This time onwards, Sahara Group again tried to play hide and seek game through legal battle, and even issued full page advertisements in newspapers justifying their stand. Finally, the order to arrest Roy was issued for his failure to appear before the apex court in a contempt case arising out of non refund of Rs 20,000 crore to investors by two of his companies. A bench of justices K S Radhakrishnan and J S Khehar at Supreme Court rejected Roy’s plea to exempt him from personal appearance on the ground of ill-health of his 92-year-old mother. Such manipulations irked Supreme Court which led to his arrest. Roy was remanded to Tihar Jail on 4th March, 2014, for failure of two of his companies to pay a sum of Rs 24000 crore to as per the court order of Aug 31, 2012. The money is to be repaid to investors. Later on Supreme Court relented and asked Sahara chief to pay Rs 5000 crore in cash and another Rs 5000 crore by way of a bank guarantee to prove his bona fides for release. He is trying to dispose of his assets and raise the money but hasn't succeeded yet.
The Supreme Court on 9th April, 2014 even turned down the plea of Sahara to keep its chief Subrata Roy under house arrest instead of Tihar Jail,
Questions Which Have Remained Unanswered :
(a) If Sahara group was refunding the investors as early as April and May 2012, why was it fighting a case in the Supreme Court at the same time?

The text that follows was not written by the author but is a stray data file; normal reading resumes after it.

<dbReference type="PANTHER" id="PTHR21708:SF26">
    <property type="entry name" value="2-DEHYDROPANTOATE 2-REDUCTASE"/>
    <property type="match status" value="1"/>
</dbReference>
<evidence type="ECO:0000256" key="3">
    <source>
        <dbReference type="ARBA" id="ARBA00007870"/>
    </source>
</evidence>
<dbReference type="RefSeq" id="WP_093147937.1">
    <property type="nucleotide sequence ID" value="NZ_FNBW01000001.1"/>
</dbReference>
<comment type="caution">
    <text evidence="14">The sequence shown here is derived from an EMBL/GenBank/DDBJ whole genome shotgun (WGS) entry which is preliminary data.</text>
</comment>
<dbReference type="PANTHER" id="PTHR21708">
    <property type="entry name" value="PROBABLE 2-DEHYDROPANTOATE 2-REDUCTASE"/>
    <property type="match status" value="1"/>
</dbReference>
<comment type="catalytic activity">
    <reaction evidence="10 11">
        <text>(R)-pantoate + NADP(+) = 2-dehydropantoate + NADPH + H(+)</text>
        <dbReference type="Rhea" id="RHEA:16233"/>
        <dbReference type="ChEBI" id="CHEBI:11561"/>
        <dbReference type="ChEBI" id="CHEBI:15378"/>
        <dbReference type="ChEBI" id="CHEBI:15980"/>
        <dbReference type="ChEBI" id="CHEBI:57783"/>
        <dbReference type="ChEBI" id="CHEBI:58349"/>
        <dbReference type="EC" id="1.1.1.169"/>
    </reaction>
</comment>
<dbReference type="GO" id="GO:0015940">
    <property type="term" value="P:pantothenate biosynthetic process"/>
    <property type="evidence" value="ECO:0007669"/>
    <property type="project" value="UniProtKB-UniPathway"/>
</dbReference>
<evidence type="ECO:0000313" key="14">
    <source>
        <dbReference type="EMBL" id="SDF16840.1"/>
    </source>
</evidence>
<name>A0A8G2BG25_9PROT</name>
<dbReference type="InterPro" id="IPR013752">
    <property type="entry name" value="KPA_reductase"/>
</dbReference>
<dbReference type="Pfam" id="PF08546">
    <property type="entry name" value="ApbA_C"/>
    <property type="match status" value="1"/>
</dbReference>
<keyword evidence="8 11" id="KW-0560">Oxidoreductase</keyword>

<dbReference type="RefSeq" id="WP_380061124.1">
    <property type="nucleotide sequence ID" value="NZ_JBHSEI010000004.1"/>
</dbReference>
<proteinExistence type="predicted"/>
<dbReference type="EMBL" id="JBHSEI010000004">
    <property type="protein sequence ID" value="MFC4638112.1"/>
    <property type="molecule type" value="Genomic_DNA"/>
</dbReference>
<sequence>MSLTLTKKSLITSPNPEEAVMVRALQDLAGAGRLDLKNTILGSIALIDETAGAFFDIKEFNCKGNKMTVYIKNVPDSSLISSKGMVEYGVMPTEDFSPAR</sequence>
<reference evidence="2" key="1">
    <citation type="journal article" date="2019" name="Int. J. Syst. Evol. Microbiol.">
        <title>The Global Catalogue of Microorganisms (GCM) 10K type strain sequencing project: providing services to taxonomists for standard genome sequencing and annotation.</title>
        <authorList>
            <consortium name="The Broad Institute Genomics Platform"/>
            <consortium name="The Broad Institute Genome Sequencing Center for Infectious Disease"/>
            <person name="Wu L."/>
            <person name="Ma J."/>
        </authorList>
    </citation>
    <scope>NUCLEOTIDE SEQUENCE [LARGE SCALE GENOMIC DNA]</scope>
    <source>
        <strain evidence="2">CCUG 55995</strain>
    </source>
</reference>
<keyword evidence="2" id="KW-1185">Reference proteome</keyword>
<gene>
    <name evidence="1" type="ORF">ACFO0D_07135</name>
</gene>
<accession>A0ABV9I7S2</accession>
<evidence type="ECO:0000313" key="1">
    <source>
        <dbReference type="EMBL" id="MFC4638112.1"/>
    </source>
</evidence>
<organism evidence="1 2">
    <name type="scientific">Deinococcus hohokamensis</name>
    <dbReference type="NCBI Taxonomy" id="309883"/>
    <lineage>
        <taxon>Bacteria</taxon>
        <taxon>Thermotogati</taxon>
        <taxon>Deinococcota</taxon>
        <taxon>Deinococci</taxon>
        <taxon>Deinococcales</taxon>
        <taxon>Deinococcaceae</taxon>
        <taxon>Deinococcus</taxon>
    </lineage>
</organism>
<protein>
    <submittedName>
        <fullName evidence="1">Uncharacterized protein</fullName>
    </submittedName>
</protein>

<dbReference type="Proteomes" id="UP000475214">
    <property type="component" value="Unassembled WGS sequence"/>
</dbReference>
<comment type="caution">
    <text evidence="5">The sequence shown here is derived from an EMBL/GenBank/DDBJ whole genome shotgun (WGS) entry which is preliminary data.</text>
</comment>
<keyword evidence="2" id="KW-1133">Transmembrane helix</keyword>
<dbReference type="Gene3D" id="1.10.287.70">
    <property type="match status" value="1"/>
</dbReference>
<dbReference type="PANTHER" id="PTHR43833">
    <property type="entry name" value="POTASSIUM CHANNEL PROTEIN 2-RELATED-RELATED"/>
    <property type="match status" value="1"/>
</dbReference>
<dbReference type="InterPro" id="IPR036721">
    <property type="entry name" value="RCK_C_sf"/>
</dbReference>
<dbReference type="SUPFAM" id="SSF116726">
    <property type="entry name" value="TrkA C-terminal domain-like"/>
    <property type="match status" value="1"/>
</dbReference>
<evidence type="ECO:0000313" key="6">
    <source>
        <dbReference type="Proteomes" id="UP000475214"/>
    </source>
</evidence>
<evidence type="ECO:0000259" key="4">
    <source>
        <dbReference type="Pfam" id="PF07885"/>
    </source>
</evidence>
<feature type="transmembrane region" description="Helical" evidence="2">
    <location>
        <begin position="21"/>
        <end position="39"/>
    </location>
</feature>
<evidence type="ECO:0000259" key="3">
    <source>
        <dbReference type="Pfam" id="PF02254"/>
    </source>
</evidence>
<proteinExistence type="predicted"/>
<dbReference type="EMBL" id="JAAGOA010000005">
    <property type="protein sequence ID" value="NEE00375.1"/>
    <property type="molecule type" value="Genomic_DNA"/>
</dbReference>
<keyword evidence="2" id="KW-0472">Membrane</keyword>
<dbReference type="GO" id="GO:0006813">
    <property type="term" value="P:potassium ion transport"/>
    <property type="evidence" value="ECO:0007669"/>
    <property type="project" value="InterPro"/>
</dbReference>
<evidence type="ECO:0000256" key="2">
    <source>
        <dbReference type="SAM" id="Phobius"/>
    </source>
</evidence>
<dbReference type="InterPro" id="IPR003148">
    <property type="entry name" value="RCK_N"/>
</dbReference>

(b) Further, where did the group get the money from? Rs 24,000 crore is a huge amount and to claim that it has been paid in cash is difficult to believe. The cash movement of such large amount across the country needs to be done through cash vans under tight security.
(c) Sahara of late has been claiming that he Sahara India Cooperative Credit Society and Sahara Q Shop bought the real estate assets worth thousands of crores from SIRECL and SHICL, the companies which had issued the OFCDs. This money was then used to repay the investors who had invested in the OFCDs. In such a situation, question arises, where did Sahara India Cooperative Credit Society and Sahara Q Shop get the money to buy the real estate assets of SIRECL and SHICL?
Although Sahara had been trying to give various arguments to justify as to how they raised the money to repay the investors, but more it explains, more new issues crop about the legality of the money raised by them.